The big news that rolled in overnight was that Star Wars: The Last Jedi director Rian Johnson is working on a new trilogy of movies from a galaxy far, far away that will diverge from the core "Skywalker saga".
Now, we're big fans of Rian Johnson, and we're excited to see The Last Jedi, but we can't help but feel that this new trilogy (plus a live-action TV show) might be... a terrible idea.
We totally understand why Lucasfilm and Disney want to invest in characters outside of the Skywalker/Solo dynasty. With Han Solo patricided into oblivion and the sad news of Carrie Fisher's death in December 2016, the first family of the Star Wars universe is down to two members – Luke Skywalker (played by the 66-year-old Mark Hamill) and Adam Driver's petulant bad boy Rylo Ken (and, potentially Daisy Ridley's Rey, of course).
Despite his boundless patience, Hamill may want to retire from his iconic role at some point (after all, he wasn't keen to return in the first place). Barring the revelation of an army of secret Skywalker children, the franchise will sooner or later have to commit itself to new stories.
The question we really have to ask now is whether Star Wars is the story of the Skywalker family. What is it without them?
The now-defunct Star Wars Extended Universe – for all its wild storytelling – never really took that leap. It spun out a bushel of Skywalker and Solo children – all incredibly gifted in the Force, naturally – and even when it told stories from far into the future, the name Skywalker was always there at the centre of the story.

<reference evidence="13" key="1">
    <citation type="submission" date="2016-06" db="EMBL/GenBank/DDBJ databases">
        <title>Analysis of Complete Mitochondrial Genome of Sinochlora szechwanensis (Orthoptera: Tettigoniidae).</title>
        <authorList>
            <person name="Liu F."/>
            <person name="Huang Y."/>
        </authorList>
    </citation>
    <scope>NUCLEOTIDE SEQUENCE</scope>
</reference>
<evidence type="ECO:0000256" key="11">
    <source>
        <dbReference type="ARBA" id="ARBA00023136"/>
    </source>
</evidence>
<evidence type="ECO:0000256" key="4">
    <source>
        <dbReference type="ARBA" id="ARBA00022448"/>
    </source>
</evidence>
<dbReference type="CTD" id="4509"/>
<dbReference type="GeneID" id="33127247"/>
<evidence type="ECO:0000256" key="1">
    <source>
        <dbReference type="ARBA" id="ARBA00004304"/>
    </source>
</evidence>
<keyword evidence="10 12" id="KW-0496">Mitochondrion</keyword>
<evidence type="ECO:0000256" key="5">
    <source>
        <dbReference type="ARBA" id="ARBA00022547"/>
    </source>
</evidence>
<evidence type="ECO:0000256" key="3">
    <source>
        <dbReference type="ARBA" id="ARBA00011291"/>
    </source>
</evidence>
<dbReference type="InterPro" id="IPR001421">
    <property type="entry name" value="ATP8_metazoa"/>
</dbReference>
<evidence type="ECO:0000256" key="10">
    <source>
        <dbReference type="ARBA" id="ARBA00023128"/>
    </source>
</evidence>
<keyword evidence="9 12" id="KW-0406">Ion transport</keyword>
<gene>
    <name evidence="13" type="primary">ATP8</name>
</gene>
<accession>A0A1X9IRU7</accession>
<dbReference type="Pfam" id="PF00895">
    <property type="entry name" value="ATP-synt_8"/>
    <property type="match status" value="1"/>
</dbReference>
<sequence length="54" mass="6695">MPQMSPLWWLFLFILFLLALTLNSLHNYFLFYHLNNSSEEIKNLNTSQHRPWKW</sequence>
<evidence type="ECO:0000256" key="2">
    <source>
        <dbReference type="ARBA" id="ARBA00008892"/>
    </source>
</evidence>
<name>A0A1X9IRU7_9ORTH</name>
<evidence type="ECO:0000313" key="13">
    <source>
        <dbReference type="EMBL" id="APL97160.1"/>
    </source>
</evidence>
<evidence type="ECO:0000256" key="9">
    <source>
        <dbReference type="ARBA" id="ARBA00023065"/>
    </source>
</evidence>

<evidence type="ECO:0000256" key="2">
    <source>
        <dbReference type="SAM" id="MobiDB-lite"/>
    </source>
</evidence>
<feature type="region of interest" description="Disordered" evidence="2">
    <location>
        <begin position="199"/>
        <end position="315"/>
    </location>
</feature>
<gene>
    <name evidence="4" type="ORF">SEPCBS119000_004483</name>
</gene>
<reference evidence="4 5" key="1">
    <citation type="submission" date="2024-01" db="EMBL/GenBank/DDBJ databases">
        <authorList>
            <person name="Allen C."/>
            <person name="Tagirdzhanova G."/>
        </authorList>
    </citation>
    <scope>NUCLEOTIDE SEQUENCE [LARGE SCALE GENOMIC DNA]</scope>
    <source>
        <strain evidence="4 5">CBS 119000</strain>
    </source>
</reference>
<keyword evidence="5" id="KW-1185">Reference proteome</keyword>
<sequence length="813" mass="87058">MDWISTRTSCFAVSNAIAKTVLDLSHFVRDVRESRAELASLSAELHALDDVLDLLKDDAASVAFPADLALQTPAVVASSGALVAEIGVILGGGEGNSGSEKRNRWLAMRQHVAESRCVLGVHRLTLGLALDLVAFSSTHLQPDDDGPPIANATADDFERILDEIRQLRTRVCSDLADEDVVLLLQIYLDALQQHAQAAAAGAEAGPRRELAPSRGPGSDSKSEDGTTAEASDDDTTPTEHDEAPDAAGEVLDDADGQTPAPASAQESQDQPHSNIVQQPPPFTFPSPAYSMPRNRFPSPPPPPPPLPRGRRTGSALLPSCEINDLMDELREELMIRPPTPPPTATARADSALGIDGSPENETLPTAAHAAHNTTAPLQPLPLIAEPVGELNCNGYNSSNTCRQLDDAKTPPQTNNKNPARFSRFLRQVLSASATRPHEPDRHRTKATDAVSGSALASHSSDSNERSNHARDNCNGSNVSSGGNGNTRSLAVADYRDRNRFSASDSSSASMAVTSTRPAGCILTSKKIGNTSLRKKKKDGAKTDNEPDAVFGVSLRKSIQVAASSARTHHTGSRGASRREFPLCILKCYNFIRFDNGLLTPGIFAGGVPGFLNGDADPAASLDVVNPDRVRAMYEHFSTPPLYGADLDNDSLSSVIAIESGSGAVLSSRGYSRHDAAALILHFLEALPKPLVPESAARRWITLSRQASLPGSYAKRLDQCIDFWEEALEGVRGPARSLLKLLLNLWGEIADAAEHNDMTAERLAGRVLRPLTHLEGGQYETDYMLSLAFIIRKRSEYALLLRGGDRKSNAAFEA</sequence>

There have been great non-Skywalker stories, notably Rogue One: A Star Wars Story and the animated series Star Wars Rebels (and even they couldn't resist including cameos from Darth Vader, Leia and so on). But for all their excellent quality, there's little doubt they have taken on a secondary quality to the 'Episodes' in the public consciousness. And honestly, although hardcore fans love Rebels, your average cinemagoer likely hasn't even heard of the show.
While lovable new characters like Rey and Finn have helped the Star Wars revival become the success it is, there's no doubt that fan service and nostalgia have been the cornerstone of the project. That's why The Force Awakens so closely followed the structure of A New Hope, why there are so many nods to the previous films, and why the appearances of Vader and young Leia have been inevitable. What will the franchise be when those foundations have been removed?
Regarding the Marvel franchise, nine years and 17 films down the line, we've got to admit we're developing MCU fatigue, and we dread the same thing happening with Star Wars as the loosely related spin-offs come year after year.
They had better hope that the Jedi aren't really going to "end" in Episode 8, because without the Skywalkers, the lightsaber-wielding warriors will be about the only thing that people are likely to show up for.
At a time when Disney is making a bid for world domination, are they putting too many eggs in the Star Wars basket? May the Force be with you, Lucasfilm. You're going to need it.
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